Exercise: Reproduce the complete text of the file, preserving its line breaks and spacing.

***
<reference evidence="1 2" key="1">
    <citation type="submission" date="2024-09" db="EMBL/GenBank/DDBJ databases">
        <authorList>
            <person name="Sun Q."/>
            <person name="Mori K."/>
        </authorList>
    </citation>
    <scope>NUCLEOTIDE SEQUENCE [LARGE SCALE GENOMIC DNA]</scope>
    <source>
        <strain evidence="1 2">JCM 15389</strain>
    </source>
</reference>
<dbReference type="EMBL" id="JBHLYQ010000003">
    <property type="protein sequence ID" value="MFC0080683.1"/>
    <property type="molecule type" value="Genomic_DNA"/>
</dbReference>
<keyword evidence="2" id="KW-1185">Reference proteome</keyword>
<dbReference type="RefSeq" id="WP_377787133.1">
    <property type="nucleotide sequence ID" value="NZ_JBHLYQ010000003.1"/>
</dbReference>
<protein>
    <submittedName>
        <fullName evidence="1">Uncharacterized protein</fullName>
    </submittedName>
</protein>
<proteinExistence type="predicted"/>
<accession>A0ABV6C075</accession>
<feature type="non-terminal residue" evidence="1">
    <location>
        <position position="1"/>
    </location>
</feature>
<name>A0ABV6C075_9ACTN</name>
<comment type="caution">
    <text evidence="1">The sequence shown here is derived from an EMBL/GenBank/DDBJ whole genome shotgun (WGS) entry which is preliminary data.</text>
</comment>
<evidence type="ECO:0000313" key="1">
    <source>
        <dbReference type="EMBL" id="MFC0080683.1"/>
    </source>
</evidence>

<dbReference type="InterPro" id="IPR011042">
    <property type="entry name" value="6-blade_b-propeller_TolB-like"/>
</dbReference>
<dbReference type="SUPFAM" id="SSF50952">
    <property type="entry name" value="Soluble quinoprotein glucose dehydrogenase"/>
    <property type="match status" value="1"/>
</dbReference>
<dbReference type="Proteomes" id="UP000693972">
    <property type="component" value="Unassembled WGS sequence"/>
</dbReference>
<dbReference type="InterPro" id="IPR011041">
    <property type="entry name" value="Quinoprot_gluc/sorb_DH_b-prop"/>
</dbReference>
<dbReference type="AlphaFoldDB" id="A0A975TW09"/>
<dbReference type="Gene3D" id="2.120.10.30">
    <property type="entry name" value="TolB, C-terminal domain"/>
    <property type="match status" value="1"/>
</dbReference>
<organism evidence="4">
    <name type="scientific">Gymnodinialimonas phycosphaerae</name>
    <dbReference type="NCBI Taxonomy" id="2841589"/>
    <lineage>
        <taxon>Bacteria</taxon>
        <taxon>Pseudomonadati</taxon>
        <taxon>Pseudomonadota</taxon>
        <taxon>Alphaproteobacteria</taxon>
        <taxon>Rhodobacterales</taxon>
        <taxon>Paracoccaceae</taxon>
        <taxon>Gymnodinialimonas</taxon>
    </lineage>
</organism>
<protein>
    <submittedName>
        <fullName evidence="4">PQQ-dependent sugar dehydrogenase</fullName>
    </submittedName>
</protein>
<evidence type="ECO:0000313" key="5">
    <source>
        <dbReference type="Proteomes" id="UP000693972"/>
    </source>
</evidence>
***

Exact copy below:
<reference evidence="1 2" key="1">
    <citation type="submission" date="2024-09" db="EMBL/GenBank/DDBJ databases">
        <authorList>
            <person name="Sun Q."/>
            <person name="Mori K."/>
        </authorList>
    </citation>
    <scope>NUCLEOTIDE SEQUENCE [LARGE SCALE GENOMIC DNA]</scope>
    <source>
        <strain evidence="1 2">JCM 15389</strain>
    </source>
</reference>
<dbReference type="EMBL" id="JBHLYQ010000003">
    <property type="protein sequence ID" value="MFC0080683.1"/>
    <property type="molecule type" value="Genomic_DNA"/>
</dbReference>
<keyword evidence="2" id="KW-1185">Reference proteome</keyword>
<dbReference type="RefSeq" id="WP_377787133.1">
    <property type="nucleotide sequence ID" value="NZ_JBHLYQ010000003.1"/>
</dbReference>
<protein>
    <submittedName>
        <fullName evidence="1">Uncharacterized protein</fullName>
    </submittedName>
</protein>
<proteinExistence type="predicted"/>
<accession>A0ABV6C075</accession>
<feature type="non-terminal residue" evidence="1">
    <location>
        <position position="1"/>
    </location>
</feature>
<name>A0ABV6C075_9ACTN</name>
<comment type="caution">
    <text evidence="1">The sequence shown here is derived from an EMBL/GenBank/DDBJ whole genome shotgun (WGS) entry which is preliminary data.</text>
</comment>
<evidence type="ECO:0000313" key="1">
    <source>
        <dbReference type="EMBL" id="MFC0080683.1"/>
    </source>
</evidence>

<dbReference type="InterPro" id="IPR011042">
    <property type="entry name" value="6-blade_b-propeller_TolB-like"/>
</dbReference>
<dbReference type="SUPFAM" id="SSF50952">
    <property type="entry name" value="Soluble quinoprotein glucose dehydrogenase"/>
    <property type="match status" value="1"/>
</dbReference>
<dbReference type="Proteomes" id="UP000693972">
    <property type="component" value="Unassembled WGS sequence"/>
</dbReference>
<dbReference type="InterPro" id="IPR011041">
    <property type="entry name" value="Quinoprot_gluc/sorb_DH_b-prop"/>
</dbReference>
<dbReference type="AlphaFoldDB" id="A0A975TW09"/>
<dbReference type="Gene3D" id="2.120.10.30">
    <property type="entry name" value="TolB, C-terminal domain"/>
    <property type="match status" value="1"/>
</dbReference>
<organism evidence="4">
    <name type="scientific">Gymnodinialimonas phycosphaerae</name>
    <dbReference type="NCBI Taxonomy" id="2841589"/>
    <lineage>
        <taxon>Bacteria</taxon>
        <taxon>Pseudomonadati</taxon>
        <taxon>Pseudomonadota</taxon>
        <taxon>Alphaproteobacteria</taxon>
        <taxon>Rhodobacterales</taxon>
        <taxon>Paracoccaceae</taxon>
        <taxon>Gymnodinialimonas</taxon>
    </lineage>
</organism>
<protein>
    <submittedName>
        <fullName evidence="4">PQQ-dependent sugar dehydrogenase</fullName>
    </submittedName>
</protein>
<evidence type="ECO:0000313" key="5">
    <source>
        <dbReference type="Proteomes" id="UP000693972"/>
    </source>
</evidence>